Environment

What is global warming?

Global warming is defined as the increase of the average temperature on Earth. And as temperatures increase, so do natural disasters.
A UN global warming scenario predicts temparature increases of up to six or seven degress Celsius. / Credits: Reuters

Over the last 100 years, the average air temperature near the Earth’s surface has risen by a little less than 1 degree Celsius, or 1.3 degrees Fahrenheit. Doesn't seem that much, does it? Yet this warming is at least partly responsible for the conspicuous increase in storms, floods and raging forest fires we have seen in recent years, say scientists.

Their data show that an increase of one degree Celsius makes the Earth warmer now than it has been for at least a thousand years.The top 11 warmest years on record were all in the previous 13 years, said NASA in 2007, and the first half of 2010 went down in history as the hottest ever recorded.

Projections from the UN climate change body the Intergovernmental Panel on Climate Change (IPCC) say that global surface temperature will probably rise a further 1.5 to 4.8  degrees Celsius during the 21st century.

That huge range of estimates is due to the amazing complexity of our Earth’s climate system and the uncertainty about whether mankind will fight this warming or continue with business-as-usual.

A certain degree of warming is unavoidable even if we managed to reduce our carbon emissions immediately. Oceans, for example, act as huge heat repositories that follow changes in air temperature with a time lag of decades or even hundreds of years. Melting ice caps reflect less sunlight than previously, so our planet absorbs more and more heat.

Exactly how these changes will influence the warming trend is unclear. All we know for certain is that it’s going to be warmer and that human greenhouse gas emissions are an important reason for this.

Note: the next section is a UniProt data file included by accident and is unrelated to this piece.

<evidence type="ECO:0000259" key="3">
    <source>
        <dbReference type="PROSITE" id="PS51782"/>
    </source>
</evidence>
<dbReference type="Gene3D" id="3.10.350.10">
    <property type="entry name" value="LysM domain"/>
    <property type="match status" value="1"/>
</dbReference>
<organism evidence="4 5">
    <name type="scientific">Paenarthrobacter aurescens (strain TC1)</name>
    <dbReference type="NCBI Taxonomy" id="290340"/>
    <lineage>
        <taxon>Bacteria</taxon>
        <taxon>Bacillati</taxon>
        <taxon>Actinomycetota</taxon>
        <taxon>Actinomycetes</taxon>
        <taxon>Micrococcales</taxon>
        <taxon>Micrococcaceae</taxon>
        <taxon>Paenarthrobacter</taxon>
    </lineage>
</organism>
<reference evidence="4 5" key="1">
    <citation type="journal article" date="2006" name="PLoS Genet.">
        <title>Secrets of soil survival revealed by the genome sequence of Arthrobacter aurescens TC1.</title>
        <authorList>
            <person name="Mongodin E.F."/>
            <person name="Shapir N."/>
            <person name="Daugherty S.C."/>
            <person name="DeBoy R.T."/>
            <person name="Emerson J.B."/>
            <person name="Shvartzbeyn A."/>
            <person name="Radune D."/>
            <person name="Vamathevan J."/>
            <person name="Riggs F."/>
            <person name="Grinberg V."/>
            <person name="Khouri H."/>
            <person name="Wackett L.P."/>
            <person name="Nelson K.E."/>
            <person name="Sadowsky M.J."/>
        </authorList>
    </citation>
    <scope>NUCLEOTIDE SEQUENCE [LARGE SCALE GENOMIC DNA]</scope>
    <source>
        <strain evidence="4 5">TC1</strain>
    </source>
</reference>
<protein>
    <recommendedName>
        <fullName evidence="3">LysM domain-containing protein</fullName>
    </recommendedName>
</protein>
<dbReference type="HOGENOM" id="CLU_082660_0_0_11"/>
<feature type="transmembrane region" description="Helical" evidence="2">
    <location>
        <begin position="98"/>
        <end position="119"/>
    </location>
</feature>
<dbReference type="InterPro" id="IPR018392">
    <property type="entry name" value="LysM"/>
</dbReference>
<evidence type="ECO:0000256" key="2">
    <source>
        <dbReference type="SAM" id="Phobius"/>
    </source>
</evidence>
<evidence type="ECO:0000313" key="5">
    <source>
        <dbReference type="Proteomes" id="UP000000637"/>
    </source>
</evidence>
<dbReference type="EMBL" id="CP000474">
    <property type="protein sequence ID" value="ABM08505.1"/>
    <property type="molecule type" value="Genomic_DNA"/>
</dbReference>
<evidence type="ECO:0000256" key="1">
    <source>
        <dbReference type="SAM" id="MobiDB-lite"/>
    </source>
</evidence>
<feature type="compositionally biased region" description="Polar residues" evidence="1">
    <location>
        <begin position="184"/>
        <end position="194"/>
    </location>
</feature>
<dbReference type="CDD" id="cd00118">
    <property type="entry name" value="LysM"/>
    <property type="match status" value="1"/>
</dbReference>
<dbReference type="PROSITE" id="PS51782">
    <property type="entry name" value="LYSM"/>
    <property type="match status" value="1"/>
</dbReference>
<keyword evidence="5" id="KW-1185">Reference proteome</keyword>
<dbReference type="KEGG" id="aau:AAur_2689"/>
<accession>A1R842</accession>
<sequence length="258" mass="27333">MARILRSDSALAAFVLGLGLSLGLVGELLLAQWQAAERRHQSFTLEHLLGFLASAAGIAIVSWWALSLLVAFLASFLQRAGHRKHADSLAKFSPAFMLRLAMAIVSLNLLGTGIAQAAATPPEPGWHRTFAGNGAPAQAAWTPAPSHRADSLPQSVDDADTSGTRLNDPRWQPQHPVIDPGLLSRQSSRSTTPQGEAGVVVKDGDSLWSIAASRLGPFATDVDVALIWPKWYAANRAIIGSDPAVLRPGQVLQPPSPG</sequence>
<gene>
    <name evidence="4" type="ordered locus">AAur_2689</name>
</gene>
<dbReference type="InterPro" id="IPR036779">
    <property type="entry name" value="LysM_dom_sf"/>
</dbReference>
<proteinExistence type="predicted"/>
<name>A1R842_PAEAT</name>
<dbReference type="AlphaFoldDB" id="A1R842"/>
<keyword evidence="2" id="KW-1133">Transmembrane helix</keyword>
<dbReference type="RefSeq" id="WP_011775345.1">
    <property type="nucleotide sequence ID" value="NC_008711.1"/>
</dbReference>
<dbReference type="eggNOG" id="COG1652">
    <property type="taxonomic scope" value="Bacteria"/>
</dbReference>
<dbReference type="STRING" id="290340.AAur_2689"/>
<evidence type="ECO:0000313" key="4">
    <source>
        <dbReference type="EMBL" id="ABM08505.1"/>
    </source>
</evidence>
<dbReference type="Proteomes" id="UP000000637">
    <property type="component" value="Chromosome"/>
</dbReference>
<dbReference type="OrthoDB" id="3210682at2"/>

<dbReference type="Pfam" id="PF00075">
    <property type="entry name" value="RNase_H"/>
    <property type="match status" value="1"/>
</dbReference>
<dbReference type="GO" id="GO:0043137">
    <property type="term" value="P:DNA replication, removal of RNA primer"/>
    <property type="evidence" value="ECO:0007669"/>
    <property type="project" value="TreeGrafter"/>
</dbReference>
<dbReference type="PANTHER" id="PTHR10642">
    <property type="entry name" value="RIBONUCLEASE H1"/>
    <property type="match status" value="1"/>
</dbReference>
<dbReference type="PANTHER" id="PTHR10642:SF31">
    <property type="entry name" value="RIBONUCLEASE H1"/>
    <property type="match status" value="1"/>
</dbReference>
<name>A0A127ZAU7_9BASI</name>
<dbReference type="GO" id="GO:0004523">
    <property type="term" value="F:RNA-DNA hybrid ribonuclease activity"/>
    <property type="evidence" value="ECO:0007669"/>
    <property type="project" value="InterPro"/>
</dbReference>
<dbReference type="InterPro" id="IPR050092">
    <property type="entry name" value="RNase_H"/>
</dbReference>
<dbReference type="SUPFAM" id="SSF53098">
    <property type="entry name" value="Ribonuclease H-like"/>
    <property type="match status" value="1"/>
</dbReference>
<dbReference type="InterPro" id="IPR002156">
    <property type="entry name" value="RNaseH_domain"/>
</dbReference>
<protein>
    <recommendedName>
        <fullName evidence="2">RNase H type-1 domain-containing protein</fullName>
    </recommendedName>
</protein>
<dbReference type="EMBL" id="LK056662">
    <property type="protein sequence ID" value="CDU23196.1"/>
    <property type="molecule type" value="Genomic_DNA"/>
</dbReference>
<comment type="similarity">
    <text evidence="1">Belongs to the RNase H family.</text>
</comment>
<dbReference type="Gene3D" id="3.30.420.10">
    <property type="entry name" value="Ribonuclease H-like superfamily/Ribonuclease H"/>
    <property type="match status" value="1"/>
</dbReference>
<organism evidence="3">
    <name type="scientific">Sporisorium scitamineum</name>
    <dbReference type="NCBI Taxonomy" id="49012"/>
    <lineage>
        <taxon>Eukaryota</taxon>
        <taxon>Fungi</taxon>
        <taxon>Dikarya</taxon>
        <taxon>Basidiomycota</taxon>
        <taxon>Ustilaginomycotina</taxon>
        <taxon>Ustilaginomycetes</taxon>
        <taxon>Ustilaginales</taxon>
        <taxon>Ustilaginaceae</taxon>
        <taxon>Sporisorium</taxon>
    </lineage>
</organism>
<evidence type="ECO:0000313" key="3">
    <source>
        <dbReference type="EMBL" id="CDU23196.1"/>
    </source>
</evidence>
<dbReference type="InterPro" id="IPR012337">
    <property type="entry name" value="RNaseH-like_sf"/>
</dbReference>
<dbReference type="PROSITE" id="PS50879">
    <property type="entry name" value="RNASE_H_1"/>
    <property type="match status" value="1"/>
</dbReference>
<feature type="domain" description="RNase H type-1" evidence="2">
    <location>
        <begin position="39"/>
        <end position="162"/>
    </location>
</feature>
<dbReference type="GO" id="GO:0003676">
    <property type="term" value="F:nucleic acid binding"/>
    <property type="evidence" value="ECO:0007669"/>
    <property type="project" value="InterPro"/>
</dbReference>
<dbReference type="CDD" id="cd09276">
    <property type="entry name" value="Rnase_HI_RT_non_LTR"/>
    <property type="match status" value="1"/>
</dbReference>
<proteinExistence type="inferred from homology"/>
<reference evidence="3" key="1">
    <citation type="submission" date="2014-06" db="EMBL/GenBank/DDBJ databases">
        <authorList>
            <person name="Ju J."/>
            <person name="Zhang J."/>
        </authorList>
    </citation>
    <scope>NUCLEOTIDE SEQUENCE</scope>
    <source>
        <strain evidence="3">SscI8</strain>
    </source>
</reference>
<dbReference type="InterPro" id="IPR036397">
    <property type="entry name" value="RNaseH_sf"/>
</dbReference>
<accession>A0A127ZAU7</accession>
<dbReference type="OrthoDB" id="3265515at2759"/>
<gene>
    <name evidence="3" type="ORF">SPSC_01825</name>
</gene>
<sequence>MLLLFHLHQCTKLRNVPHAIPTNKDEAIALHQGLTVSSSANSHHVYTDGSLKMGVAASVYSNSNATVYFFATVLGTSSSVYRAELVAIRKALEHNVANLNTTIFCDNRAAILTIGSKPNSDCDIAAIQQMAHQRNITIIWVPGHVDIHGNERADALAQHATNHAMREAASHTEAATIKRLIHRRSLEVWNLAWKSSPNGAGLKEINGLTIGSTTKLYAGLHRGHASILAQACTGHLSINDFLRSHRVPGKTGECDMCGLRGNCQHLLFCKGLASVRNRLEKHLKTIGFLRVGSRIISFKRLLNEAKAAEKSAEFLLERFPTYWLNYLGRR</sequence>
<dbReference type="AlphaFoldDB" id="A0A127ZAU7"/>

Are climate change and global warming one and the same?

In a nutshell: global warming is the cause, climate change is the effect.

Scientists often prefer to speak about climate change instead of global warming, because higher global temperatures don’t necessarily mean that it will be warmer at any given time at every location on Earth.

Warming is strongest at the Earth's Poles, the Arctic and the Antarctic, and will continue to be so. In recent years, fall air temperatures in the Arctic have been at a record 9 degrees Fahrenheit (5 degrees Celsius) above normal, according to the U.S. National Oceanic and Atmospheric Administration.

But changing wind patterns could mean that a warming Arctic, for example, leads to colder winters in continental Europe. Regional climates will change as well, but in very different ways. Some regions like parts of Northern Europe or West Africa will probably get wetter, while other regions like the Mediterranean or Central Africa will most likely receive less rainfall.

But it is not just about how much the Earth is warming, it is also about how fast it is warming. There have always been natural climate changes—Ice Ages and the warm intermediate times between them—but those evolved over periods of 50,000 to 100,000 years.

In the past, climate change was triggered by changes in the sun’s energy output, the changing position of continental plates, or the rotating axis of the Earth itself. Many plants and animals were able to adapt to these slowly changing climates. Even humans have changed their habitat according to the comings and goings of glaciers.

All these so-called natural forcings, however, have been ruled out as causes for the warming visible in the last 30 years. Since 1980, temperatures have risen faster than ever before, as far as scientists can ascertain.

This radical change is leading towards a sudden loss of biodiversity—a dwindling number and variety of plants and animals. Many species simply won’t be able to adapt fast enough. According to the most recent UN assessment, 20 to 30 percent of the Earth's plant and animal species face extinction if the world warms by between 1.5 and 2.5 degrees Celsius.

Even for humans, climate change won’t be a smooth transition to a warmer world, warns the Tipping Points Report by Allianz and WWF. Twelve regions around the world could be especially affected by abrupt changes, among them the North Pole, the Amazon rainforest, and California.

All these facts lead scientists to infer that the global warming we now experience is not a natural occurrence and that it is not brought on by natural causes. They say that responsibility lies with humanity’s carbon emissions.


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